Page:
The island’s allure lies in its unique blend of Arab, Chinese, and Indian influences. It creates a cultural tapestry that has fascinated travelers since the 1960s. Even celebrities like Mick Jagger have been drawn to Lamu’s timeless charm.
However, Lamu is more than a destination; it’s a living chronicle of history. It’s offering a rare glimpse into life as it was for centuries. The streets tell stories through stunning wood carvings and artistry, making Lamu reason enough to visit Kenya.
Beyond its historical richness, Lamu’s true magic lies in the warmth of its people and the fusion of cultures. It’s truly one of the friendliest and most welcoming islands globally.
4. Lamu Old Town
The heart of Lamu, Old Town and a stroll of it has to be on every traveler’s list. Lamu Old Town is renowned for its well-preserved Swahili architecture and is one of the must-see gems in Kenya! The narrow, winding streets are lined with coral stone buildings, characterized by elaborately carved doors, intricate wooden balconies, and inner courtyards.
Getting ‘lost’ will truly show you all the hidden corners! You’ll like get into a conversation with the locals who tell your stories from their lives, something I enjoyed the most. This, and wandering around to photograph every little detail. There are also official tour guides who will happily give you a tour. From what I’ve heard, the tour lasts for about 1 hour 30 minutes and cost between 20-30 US.
The streets here are narrow, making it impossible for cars to pass. So for years, donkeys became the solution and main form of transport. Some people even told me, that donkeys helped build the city.
Shela is the ‘prettier’ and more relaxed area of Lamu. It features stunning luxury villas and high-end hotels that stars like Naomi Campell or Mick Jagger liked to reside in. Start your day relaxing on Shela Beach, a stunning white sandy beach known for its tranquility and natural beauty.
Many cute shops invite you to browse. Make a stop for their intricate wood carvings, carpets and lots of typical African kitchen supplies and souvenirs. For dinner, head to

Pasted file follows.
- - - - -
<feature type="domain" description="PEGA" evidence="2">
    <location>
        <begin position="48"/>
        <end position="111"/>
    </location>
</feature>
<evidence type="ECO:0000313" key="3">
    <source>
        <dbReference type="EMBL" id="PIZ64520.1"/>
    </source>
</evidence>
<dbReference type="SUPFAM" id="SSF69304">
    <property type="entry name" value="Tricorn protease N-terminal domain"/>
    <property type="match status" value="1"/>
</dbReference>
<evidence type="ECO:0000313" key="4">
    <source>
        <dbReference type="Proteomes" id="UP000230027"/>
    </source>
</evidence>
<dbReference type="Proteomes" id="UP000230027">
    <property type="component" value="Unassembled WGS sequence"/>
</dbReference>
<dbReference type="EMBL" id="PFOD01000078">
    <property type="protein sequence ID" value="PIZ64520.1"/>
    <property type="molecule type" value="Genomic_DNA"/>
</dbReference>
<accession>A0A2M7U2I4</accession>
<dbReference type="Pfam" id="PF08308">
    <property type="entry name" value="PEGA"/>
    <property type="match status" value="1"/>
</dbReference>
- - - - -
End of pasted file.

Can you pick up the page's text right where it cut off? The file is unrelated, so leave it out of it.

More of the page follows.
6. Dhow Cruise
Dhow boats are as iconic to Lamu Island as there are to Zanzibar in Tanzania. With their long history originating in Mozambique, they are truly a sight to be seen. Going on a cruise for sunset is something I cannot recommend enough. I’d suggest you inquire with your hotel as they always know a captain or you can also go directly to the harbor and talk to them.
Depending on the dhow, a 2-hour cruise will cost around 20 US per person.
7. Lamu Fort
Built in the 19th century, Lamu Fort is a major historical landmark. It has been renovated and now houses a museum where you can learn about Lamu’s history, culture, and the Swahili people.
8. Swahili House Museum
Visit the Swahili House Museum to see a typical Lamu house furnished with traditional items, offering insights into the daily life of the island’s residents.
9. Lamu Riyadha Mosque
The Riyadha Mosque in Lamu, founded in the late 19th century, actively serves as the longest continuously functioning and one of the most influential Islamic teaching institutions in the Swahili world. Presently, the Riyadha educates children across the entire Lamu archipelago and hosts advanced students from all over East Africa in both its regular madrasa (mosque school) and the Muslim Academy, accommodating approximately 50 students.
10. Lamu Museum
This museum showcases Lamu’s history, maritime heritage, and cultural artifacts. It really shows what role Lamu played in the local history and is a great stop while on your city tour!
11. Sand Dunes
Who knew there were dunes in Lamu? The Shela sand dunes, a 12-km sandy stretch are the only freshwater reservoir serving more than 30.000 people on the archipelago. You can access them by following the beach and passing by Peponi Hotel. Another way I enjoyed more, was to hike through the village past the Donkey Association. I’d suggest the second option as you’ll end up at a gorgeous viewpoint of the dunes and the bay!